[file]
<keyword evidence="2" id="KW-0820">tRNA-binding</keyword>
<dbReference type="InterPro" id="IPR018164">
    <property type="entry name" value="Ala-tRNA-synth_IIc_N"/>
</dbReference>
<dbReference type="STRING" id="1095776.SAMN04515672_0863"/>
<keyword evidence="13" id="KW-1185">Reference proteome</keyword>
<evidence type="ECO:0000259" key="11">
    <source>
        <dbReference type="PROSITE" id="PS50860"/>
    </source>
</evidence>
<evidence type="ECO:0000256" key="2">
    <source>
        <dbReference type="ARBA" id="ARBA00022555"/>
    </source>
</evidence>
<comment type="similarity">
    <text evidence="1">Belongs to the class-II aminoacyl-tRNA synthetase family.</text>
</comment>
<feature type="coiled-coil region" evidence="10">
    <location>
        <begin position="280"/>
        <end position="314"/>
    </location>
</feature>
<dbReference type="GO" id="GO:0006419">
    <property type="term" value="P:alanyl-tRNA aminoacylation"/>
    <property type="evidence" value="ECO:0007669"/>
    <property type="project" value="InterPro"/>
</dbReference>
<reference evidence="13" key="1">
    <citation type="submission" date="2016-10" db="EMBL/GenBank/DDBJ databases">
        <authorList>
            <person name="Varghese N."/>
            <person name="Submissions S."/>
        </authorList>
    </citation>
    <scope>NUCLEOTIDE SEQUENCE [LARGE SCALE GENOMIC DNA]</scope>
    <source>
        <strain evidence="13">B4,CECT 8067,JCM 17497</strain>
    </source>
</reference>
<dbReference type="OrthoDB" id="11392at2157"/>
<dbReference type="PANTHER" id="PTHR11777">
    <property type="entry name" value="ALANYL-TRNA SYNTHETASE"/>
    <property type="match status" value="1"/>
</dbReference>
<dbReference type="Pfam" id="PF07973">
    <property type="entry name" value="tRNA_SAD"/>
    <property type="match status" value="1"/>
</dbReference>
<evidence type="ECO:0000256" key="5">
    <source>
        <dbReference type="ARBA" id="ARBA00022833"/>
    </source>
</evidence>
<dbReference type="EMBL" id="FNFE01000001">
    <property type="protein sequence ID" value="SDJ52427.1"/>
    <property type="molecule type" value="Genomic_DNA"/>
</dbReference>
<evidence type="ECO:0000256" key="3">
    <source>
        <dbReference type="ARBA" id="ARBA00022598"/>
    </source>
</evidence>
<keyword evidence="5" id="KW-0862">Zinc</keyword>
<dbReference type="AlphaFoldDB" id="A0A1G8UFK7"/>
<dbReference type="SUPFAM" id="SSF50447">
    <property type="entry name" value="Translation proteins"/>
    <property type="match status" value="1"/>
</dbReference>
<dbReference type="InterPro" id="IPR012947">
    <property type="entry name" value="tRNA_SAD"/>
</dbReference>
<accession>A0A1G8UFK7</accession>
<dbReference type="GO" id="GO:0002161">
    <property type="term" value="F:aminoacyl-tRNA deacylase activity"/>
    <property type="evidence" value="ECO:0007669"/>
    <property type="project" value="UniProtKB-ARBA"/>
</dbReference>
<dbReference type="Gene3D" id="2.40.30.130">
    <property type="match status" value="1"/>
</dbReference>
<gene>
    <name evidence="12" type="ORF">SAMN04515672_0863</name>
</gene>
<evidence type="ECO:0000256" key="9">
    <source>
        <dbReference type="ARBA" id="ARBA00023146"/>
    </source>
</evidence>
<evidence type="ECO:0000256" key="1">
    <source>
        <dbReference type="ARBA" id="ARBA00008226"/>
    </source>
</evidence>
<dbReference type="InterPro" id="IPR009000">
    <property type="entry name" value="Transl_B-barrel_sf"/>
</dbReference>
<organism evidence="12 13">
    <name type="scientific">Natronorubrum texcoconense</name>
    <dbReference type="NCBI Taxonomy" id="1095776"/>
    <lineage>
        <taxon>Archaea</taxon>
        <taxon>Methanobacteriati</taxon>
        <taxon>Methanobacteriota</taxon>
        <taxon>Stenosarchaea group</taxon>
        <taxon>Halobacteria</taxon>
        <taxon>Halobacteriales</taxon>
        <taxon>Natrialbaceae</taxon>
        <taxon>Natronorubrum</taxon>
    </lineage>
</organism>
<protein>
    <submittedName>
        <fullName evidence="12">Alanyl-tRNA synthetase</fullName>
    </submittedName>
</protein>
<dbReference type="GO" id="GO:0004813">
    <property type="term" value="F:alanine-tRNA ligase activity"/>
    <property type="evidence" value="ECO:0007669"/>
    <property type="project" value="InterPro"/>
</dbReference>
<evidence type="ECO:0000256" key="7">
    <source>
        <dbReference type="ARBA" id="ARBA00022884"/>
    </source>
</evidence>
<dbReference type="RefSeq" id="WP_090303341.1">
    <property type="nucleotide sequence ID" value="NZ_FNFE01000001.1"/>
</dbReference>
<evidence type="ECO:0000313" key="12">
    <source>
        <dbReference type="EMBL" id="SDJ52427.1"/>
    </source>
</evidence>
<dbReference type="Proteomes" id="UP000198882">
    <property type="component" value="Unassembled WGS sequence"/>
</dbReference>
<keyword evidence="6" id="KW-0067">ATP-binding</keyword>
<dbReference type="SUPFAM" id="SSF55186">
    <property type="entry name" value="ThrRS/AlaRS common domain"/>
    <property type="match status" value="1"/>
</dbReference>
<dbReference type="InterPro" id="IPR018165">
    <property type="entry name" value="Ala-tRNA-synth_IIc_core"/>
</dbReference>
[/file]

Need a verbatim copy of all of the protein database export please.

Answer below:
<keyword evidence="2" id="KW-0820">tRNA-binding</keyword>
<dbReference type="InterPro" id="IPR018164">
    <property type="entry name" value="Ala-tRNA-synth_IIc_N"/>
</dbReference>
<dbReference type="STRING" id="1095776.SAMN04515672_0863"/>
<keyword evidence="13" id="KW-1185">Reference proteome</keyword>
<evidence type="ECO:0000259" key="11">
    <source>
        <dbReference type="PROSITE" id="PS50860"/>
    </source>
</evidence>
<evidence type="ECO:0000256" key="2">
    <source>
        <dbReference type="ARBA" id="ARBA00022555"/>
    </source>
</evidence>
<comment type="similarity">
    <text evidence="1">Belongs to the class-II aminoacyl-tRNA synthetase family.</text>
</comment>
<feature type="coiled-coil region" evidence="10">
    <location>
        <begin position="280"/>
        <end position="314"/>
    </location>
</feature>
<dbReference type="GO" id="GO:0006419">
    <property type="term" value="P:alanyl-tRNA aminoacylation"/>
    <property type="evidence" value="ECO:0007669"/>
    <property type="project" value="InterPro"/>
</dbReference>
<reference evidence="13" key="1">
    <citation type="submission" date="2016-10" db="EMBL/GenBank/DDBJ databases">
        <authorList>
            <person name="Varghese N."/>
            <person name="Submissions S."/>
        </authorList>
    </citation>
    <scope>NUCLEOTIDE SEQUENCE [LARGE SCALE GENOMIC DNA]</scope>
    <source>
        <strain evidence="13">B4,CECT 8067,JCM 17497</strain>
    </source>
</reference>
<dbReference type="OrthoDB" id="11392at2157"/>
<dbReference type="PANTHER" id="PTHR11777">
    <property type="entry name" value="ALANYL-TRNA SYNTHETASE"/>
    <property type="match status" value="1"/>
</dbReference>
<dbReference type="Pfam" id="PF07973">
    <property type="entry name" value="tRNA_SAD"/>
    <property type="match status" value="1"/>
</dbReference>
<evidence type="ECO:0000256" key="5">
    <source>
        <dbReference type="ARBA" id="ARBA00022833"/>
    </source>
</evidence>
<dbReference type="EMBL" id="FNFE01000001">
    <property type="protein sequence ID" value="SDJ52427.1"/>
    <property type="molecule type" value="Genomic_DNA"/>
</dbReference>
<evidence type="ECO:0000256" key="3">
    <source>
        <dbReference type="ARBA" id="ARBA00022598"/>
    </source>
</evidence>
<keyword evidence="5" id="KW-0862">Zinc</keyword>
<dbReference type="AlphaFoldDB" id="A0A1G8UFK7"/>
<dbReference type="SUPFAM" id="SSF50447">
    <property type="entry name" value="Translation proteins"/>
    <property type="match status" value="1"/>
</dbReference>
<dbReference type="InterPro" id="IPR012947">
    <property type="entry name" value="tRNA_SAD"/>
</dbReference>
<accession>A0A1G8UFK7</accession>
<dbReference type="GO" id="GO:0002161">
    <property type="term" value="F:aminoacyl-tRNA deacylase activity"/>
    <property type="evidence" value="ECO:0007669"/>
    <property type="project" value="UniProtKB-ARBA"/>
</dbReference>
<dbReference type="Gene3D" id="2.40.30.130">
    <property type="match status" value="1"/>
</dbReference>
<gene>
    <name evidence="12" type="ORF">SAMN04515672_0863</name>
</gene>
<evidence type="ECO:0000256" key="9">
    <source>
        <dbReference type="ARBA" id="ARBA00023146"/>
    </source>
</evidence>
<evidence type="ECO:0000256" key="1">
    <source>
        <dbReference type="ARBA" id="ARBA00008226"/>
    </source>
</evidence>
<dbReference type="InterPro" id="IPR009000">
    <property type="entry name" value="Transl_B-barrel_sf"/>
</dbReference>
<organism evidence="12 13">
    <name type="scientific">Natronorubrum texcoconense</name>
    <dbReference type="NCBI Taxonomy" id="1095776"/>
    <lineage>
        <taxon>Archaea</taxon>
        <taxon>Methanobacteriati</taxon>
        <taxon>Methanobacteriota</taxon>
        <taxon>Stenosarchaea group</taxon>
        <taxon>Halobacteria</taxon>
        <taxon>Halobacteriales</taxon>
        <taxon>Natrialbaceae</taxon>
        <taxon>Natronorubrum</taxon>
    </lineage>
</organism>
<protein>
    <submittedName>
        <fullName evidence="12">Alanyl-tRNA synthetase</fullName>
    </submittedName>
</protein>
<dbReference type="GO" id="GO:0004813">
    <property type="term" value="F:alanine-tRNA ligase activity"/>
    <property type="evidence" value="ECO:0007669"/>
    <property type="project" value="InterPro"/>
</dbReference>
<evidence type="ECO:0000256" key="7">
    <source>
        <dbReference type="ARBA" id="ARBA00022884"/>
    </source>
</evidence>
<dbReference type="RefSeq" id="WP_090303341.1">
    <property type="nucleotide sequence ID" value="NZ_FNFE01000001.1"/>
</dbReference>
<evidence type="ECO:0000313" key="12">
    <source>
        <dbReference type="EMBL" id="SDJ52427.1"/>
    </source>
</evidence>
<dbReference type="Proteomes" id="UP000198882">
    <property type="component" value="Unassembled WGS sequence"/>
</dbReference>
<keyword evidence="6" id="KW-0067">ATP-binding</keyword>
<dbReference type="SUPFAM" id="SSF55186">
    <property type="entry name" value="ThrRS/AlaRS common domain"/>
    <property type="match status" value="1"/>
</dbReference>
<dbReference type="InterPro" id="IPR018165">
    <property type="entry name" value="Ala-tRNA-synth_IIc_core"/>
</dbReference>